This is the hard part… it’s hard to write these memories, that are so fresh.
Dad was transferred to the rehab hospital on March 24, 2016, three weeks after being admitted to the hospital. He was very nervous about the rehab hospital not wanting to take him because of various symptoms associated with the spinal cord pressure from the lesion that was still not identified after several biopsies (the spinal cord lesions, bone marrow biopsy- nothing was ever identified as cancer). I reassured him (or tried to) that those issues were why they were in business. Dad was willing to give it all he had. He was weak after three weeks in bed. During his time in acute care, all transfers were done with lifts or passive movement (mostly to avoid the hospital staff getting back injuries). He hadn’t been up on his feet for those three weeks. For each day in bed, %3 of muscle strength is lost. That’s why it’s so important to be up as much as possible when someone is sick and/or in the hospital. But sometimes, it’s unavoidable.
The first day dad had physical therapy at the rehab hospital, I wanted to be there to get an idea of how he was starting out. With two therapy staff, putting their shoes in front and back of dad’s shoed feet, and him pushing up from the elevated therapy mat, he was able to stand up absolutely perfectly… but he couldn’t tell he was vertical, and he felt like he was falling. He knew he was up, but had no idea where he was in space (proprioception issue). He had a look of terror in his eyes, but he was doing everything they asked him to do. Everything. I was actually very encouraged by what I saw, and it brought tears to my eyes. It really looked like he had a good chance at getting strong enough to go home. He had to be able to transfer with one assist (one person) in order to go home, and if the first day had him ‘up’, I was thinking that a few weeks would have him that much stronger. I kept telling him “you’re doing SO good!”. And I meant it.
During the initial acute care hospitalization, and continuing in varying degrees, dad had been having stomach pain (he’d also been hospitalized in Florida for stomach issues that were thought to be food poisoning). It was thought to be from the way the nerves worked coming from the area of the spinal cord with the most pressure on it. I questioned why nobody was trying to figure out how to help that, and I was sort of dismissed as just not understanding that it was from the spinal cord pressure. I had worked neuro when I got out of nursing school, as well as various types of rehab during the 20 years I was able to work as an RN. I understood the obvious symptoms, but knowing my DAD, I also knew that nobody was even considering that something else could be causing a problem. Being out of an acute hospital sort of narrows focus. Nobody was looking for any other problem. And that was a huge omission. I don’t know if anything could have been done, but nobody was looking.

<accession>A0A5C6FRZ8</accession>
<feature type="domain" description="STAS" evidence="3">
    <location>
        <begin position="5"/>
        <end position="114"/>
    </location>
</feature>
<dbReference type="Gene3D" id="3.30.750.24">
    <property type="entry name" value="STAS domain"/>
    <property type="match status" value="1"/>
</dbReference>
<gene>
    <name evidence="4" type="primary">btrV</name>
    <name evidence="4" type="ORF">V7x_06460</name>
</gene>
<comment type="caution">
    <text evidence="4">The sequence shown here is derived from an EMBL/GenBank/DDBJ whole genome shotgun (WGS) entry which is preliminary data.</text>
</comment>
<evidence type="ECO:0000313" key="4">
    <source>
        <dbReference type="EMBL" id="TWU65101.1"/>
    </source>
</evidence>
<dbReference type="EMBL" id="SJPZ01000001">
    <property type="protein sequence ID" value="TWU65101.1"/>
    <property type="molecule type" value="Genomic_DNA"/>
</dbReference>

The stomach pain continued to be a problem in regards to general comfort (progressing to suffering), ability to eat, and his general feeling of not going to be OK. Come to find out, dad was right. There was something going on that nobody knew about. He’d been telling me specific things he wanted done if he died. He had me write them down. There were four things he wanted done specifically with three paintings and a small Steiff teddy bear. I wrote them down, but never thought that he was not going to get through rehab.
On April 3, at 5:20 that Sunday morning, I got a call from the rehab hospital to tell me that dad was having more intense abdominal pain, and his blood pressure had dropped when they got him up to use the bedside commode; he needed to go to the ER. I jumped out of bed and grabbed what I might need (my medications) for the day, and took off to try to catch the ambulance to make sure we got to the hospital where dad had been prior to rehab. I understood that they HAVE to go to the closest one if someone’s vital signs are too unstable, but thankfully they went to the hospital with his more current records about the current situation. I wasn’t prepared for what I saw when I got back to the room to see dad.